As a child, did I wear a helmet when I took rides on my bicycle, went downhill skiing, went rock climbing, or when I played baseball? Of course not. Helmets were around during those times, but nobody ever used them because we weren’t afraid to get hurt or hit in the head. We were able to take risks and if something did hit us, we were able to deal with the pain.
Accordingly, when I did fall off my bicycle while doing tricks in the local parking lot behind the bank, landing on my head and bending my bicycle frame, did anyone call an ambulance? Of course not. I was a kid; a young person who was intended to be outside making mistakes and dealing with the consequences, no matter how painful they were.
Hell, when I was a kid, I played with dangerous chemicals in my fathers’ lab, unsupervised. I was taking a huge risk not only because of the hazardous chemicals, but I did so without an acid-proof apron, gloves, face shield, or (*gasp!*) a helmet.
Nowadays we have come to the other extreme when it comes to safety. Our children are bubble-wrapped from head to toe and must wear a helmet whenever they play any sport. Knee and elbow pads are also often used in addition to a helmet, as are GPS-Enabled cell phones (so parents can track their kids in real-time). Instead of teaching their children what to do if they or one of their friends falls off their bicycle/skateboard/scooter/roller skates, they are instructed to dial 911 from their cell phone and wait for help to arrive.
Suddenly as a society we have become so obsessed that when a child falls off their bicycle, we are suddenly obligated to call an ambulance and have them rushed to a hospital to be medically evaluated by a doctor before it can be reasonably assumed that they are okay.
But in my childhood, I would perform random stunts with my friends such as racing or jumping over obstacles on our bicycles, sledding down dangerous icy slopes, exploring abandoned buildings with nails sticking up out of the floors, and launching fire crackers with sling shots. Did we wear helmets, or any other protective clothing or equipment for any of these activities? Of course not. We didn’t need to. If anyone ever got hurt, we all knew how to perform basic first aid, and we knew where to go if we needed help. Despite all the minor injuries, bumps and bruises, torn clothing, sunburns, and sporting equipment that was damaged beyond repair, we all survived and turned out just fine.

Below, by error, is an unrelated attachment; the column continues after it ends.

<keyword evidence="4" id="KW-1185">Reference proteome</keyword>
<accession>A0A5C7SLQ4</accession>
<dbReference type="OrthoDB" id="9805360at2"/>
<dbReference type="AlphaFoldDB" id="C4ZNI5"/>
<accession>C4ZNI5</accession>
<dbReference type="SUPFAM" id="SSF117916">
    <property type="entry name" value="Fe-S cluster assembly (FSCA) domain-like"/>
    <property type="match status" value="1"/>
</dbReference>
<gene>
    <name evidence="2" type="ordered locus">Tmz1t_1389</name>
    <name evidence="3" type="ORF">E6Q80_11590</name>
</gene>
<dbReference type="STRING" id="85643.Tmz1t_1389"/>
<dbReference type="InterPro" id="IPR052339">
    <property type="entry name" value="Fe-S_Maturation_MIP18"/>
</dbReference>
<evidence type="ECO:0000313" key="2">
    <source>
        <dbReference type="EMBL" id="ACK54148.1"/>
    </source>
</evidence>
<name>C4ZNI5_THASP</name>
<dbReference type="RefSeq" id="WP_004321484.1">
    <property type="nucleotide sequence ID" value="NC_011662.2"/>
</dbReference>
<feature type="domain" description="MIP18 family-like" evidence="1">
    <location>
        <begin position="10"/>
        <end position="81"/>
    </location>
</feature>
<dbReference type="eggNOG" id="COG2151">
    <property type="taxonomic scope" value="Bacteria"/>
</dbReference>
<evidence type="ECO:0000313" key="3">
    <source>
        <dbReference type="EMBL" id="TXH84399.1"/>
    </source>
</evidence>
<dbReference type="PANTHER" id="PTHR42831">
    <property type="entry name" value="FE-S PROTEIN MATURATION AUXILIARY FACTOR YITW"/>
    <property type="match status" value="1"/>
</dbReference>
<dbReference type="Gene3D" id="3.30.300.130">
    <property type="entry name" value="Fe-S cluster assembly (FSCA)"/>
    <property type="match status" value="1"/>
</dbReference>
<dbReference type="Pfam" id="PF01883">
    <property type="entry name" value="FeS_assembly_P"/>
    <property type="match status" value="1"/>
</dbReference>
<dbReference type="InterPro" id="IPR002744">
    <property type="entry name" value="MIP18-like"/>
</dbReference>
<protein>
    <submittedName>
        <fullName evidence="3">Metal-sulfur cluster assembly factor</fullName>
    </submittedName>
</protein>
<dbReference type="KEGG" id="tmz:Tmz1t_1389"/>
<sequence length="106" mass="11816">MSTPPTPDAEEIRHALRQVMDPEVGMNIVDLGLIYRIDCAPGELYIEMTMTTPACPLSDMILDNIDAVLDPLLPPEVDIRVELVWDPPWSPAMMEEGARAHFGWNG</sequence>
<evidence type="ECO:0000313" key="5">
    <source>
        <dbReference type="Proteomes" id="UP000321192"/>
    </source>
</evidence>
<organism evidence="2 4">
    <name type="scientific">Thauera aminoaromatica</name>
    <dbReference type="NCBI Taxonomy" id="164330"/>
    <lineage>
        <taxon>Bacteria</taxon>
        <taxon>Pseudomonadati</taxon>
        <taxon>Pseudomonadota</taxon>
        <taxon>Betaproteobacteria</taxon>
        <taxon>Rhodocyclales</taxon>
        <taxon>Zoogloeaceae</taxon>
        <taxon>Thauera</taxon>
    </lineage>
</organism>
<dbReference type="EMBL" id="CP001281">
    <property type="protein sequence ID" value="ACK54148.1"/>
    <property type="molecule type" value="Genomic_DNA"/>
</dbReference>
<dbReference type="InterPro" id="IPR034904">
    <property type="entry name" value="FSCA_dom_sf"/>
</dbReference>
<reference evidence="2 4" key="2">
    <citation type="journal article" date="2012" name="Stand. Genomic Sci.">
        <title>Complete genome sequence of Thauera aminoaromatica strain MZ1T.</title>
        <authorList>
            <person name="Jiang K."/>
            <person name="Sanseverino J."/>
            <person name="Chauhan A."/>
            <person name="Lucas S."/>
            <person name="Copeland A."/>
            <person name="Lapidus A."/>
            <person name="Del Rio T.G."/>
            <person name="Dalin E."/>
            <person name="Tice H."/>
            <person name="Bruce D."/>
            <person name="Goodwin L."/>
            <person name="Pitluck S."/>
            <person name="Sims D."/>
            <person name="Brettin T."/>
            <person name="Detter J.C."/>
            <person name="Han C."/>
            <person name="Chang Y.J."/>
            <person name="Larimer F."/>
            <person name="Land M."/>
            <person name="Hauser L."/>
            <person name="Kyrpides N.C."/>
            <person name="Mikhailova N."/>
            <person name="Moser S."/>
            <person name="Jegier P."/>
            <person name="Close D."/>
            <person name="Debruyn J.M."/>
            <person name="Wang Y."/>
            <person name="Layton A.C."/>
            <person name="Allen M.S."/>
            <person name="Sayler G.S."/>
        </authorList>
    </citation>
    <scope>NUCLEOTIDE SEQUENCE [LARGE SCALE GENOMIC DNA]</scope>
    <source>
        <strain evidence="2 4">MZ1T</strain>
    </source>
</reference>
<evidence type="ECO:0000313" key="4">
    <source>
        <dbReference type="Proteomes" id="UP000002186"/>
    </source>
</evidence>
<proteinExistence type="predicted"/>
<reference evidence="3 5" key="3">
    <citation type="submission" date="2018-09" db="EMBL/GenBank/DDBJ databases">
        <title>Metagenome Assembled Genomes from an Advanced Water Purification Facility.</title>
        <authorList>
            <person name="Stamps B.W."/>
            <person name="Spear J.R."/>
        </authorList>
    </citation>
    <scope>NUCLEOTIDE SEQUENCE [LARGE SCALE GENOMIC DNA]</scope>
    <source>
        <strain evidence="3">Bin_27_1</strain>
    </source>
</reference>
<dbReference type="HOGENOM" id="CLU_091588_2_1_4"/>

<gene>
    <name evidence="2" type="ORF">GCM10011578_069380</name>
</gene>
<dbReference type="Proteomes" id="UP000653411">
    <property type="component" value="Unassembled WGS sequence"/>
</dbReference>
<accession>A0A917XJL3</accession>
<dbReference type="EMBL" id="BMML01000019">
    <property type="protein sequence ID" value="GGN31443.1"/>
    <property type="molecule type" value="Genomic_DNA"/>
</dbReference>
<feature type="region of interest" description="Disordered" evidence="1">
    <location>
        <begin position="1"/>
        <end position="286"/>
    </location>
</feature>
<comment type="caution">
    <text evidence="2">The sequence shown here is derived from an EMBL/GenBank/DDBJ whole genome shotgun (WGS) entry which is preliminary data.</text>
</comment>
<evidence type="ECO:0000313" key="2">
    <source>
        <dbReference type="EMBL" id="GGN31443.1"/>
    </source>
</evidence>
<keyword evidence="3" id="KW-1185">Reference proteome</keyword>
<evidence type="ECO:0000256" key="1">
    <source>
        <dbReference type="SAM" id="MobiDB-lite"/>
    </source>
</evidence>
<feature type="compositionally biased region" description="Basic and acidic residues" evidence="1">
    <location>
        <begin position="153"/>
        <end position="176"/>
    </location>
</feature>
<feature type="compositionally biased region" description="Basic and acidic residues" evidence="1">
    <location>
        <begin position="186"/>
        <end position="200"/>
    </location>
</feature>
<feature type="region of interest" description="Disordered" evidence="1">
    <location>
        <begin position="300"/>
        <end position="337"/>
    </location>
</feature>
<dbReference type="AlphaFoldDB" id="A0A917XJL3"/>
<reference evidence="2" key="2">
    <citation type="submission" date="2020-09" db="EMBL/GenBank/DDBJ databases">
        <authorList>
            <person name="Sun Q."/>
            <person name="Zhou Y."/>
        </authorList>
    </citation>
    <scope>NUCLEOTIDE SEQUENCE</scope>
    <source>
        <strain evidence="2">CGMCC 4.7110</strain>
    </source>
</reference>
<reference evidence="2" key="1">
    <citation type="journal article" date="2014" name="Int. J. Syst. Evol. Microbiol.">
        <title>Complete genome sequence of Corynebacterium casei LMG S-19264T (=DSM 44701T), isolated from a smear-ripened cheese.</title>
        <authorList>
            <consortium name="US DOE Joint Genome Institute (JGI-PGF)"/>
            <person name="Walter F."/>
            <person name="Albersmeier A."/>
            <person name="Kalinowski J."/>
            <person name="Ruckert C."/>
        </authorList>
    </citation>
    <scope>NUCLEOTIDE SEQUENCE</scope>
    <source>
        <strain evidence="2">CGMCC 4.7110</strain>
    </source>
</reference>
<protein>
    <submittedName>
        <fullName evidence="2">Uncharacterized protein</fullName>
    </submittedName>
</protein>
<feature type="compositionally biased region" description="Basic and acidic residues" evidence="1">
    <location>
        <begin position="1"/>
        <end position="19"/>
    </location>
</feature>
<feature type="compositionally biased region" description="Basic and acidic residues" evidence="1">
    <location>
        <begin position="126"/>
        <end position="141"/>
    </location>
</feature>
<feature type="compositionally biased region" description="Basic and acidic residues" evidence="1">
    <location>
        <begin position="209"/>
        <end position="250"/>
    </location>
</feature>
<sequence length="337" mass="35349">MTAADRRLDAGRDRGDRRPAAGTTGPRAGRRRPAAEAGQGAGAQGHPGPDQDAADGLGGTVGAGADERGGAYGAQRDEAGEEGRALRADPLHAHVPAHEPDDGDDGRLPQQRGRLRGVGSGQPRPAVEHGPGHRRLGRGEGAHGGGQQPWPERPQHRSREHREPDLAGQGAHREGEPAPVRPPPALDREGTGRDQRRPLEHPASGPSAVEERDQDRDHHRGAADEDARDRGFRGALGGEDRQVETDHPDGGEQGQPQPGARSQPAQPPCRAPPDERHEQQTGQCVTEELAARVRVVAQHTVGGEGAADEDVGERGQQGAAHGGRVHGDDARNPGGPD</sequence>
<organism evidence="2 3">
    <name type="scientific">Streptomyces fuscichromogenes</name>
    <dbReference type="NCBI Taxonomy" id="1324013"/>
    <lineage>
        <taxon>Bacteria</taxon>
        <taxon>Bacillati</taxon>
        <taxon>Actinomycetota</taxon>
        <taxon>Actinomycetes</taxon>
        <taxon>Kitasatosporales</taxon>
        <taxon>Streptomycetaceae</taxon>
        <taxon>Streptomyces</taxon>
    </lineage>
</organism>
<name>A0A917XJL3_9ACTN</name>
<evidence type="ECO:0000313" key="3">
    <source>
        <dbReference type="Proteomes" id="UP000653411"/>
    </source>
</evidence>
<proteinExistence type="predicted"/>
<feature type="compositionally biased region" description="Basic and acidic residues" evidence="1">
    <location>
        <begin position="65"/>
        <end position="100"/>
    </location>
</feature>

This quest for safety has gone out of control and marketing companies have taken advantage of this stupidity and we are now able to purchase a helmet specifically designed for any activity. Gone are the days when kids wore helmets just for football, hockey and lacrosse; today, kids are forced (by law in some places) to wear helmets for bicycle riding, downhill skiing, roller skating, mountain climbing, skateboarding, baseball, etc.
When the quest for safety reaches the level where it is now a parental responsibility, kids are forbidden from participating in such activities that might pose a risk to their safety and well being. In the near future, we’ll likely see more helmets being marketed towards children, and more stupid products being sold that supposedly safeguard our kids from everything that might pose a risk to them.
This is what I refer to as The Pussification of America. It’s the belief that if we keep our kids away from everything that has even the slightest risk, they will turn out better in the long run. In a sense, these beliefs have been responsible for our children being glued to television sets and video games. Video games that allow our kids to play real sports in a virtual world where there is absolutely no chance of them getting hurt. The problem? Instead of our kids going out and playing sports, they’re inside on the sofa playing them.
No kids ever want to go outside anymore because they’ve become pussified. They’re utterly terrified of getting wet, dirty, hurt, or infected with germs. It’s almost as if this movement towards safety has gone so far as to scare young people away from enjoying their everyday lives outside. So who’s really benefiting from all of this safety crap? Nobody.